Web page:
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Can you still recover damages if you were partially at fault?

On Behalf of | Apr 4, 2022 | Personal Injury

If you were involved in a car accident in Illinois and the attending police officer determined that you shared partial responsibility for the incident, you may wonder if your shared fault bars your ability to recover damages. The answer depends on how much fault you assume for the crash.

Every state follows some form of contributory/comparative negligence theory. Per the Illinois Department of Insurance, The Land of Lincoln adheres to the theory of comparative negligence. If you were in a car crash, it would be helpful to understand how comparative negligence laws may affect not only your ability to recover but also, the size of your recovery.

Understanding comparative negligence

In the most basic sense, comparative negligence laws determine how deciding parties will allocate the responsibility for an accident between the involved parties. These laws are important because rarely does an accident occur in which one party is solely at fault.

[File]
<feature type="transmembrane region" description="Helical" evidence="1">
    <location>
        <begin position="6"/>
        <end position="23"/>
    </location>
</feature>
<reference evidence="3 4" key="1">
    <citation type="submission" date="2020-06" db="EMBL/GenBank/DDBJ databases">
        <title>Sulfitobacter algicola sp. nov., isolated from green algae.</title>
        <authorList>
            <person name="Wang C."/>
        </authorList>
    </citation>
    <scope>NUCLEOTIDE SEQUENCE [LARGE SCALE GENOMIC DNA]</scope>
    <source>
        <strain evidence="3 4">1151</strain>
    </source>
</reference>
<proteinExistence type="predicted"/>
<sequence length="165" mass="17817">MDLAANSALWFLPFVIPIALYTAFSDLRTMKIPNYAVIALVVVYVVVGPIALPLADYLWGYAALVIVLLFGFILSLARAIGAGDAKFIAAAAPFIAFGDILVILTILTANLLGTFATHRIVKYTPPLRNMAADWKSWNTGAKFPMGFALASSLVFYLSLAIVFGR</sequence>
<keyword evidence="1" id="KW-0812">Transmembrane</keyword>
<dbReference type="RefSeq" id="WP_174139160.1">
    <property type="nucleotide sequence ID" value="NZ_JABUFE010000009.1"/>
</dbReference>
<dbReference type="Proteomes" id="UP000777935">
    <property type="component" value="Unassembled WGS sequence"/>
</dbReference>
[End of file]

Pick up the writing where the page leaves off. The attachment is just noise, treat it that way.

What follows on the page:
For example, say you were speeding right before the crash. The car that hit you rolled through the stop sign and made a right turn right as you were going through the intersection. Though you had the right of way, and though the other driver should have stopped, you should not have been speeding. Therefore, you both share some level of fault.

Illinois and modified comparative negligence

In some states, your shared fault completely bars your ability to recover damages. Fortunately, Illinois is not one of those states.

Under Illinois’s modified comparative negligence statute, you can recover damages so long as your percentage of fault does not meet or exceed 50%. However, the deciding parties will limit your recovery by the percentage of fault you assume. For instance, say the courts decide you were 25% at fault and your proposed award is $100,000. The courts would reduce your award by $25,000, or 25% of $100,000, leaving you with a total of $75,000.

Comparative negligence laws typically only come into play when you file a personal injury lawsuit. An experienced attorney can help you better understand the concept and what you can do to minimize your shared percentage of fault.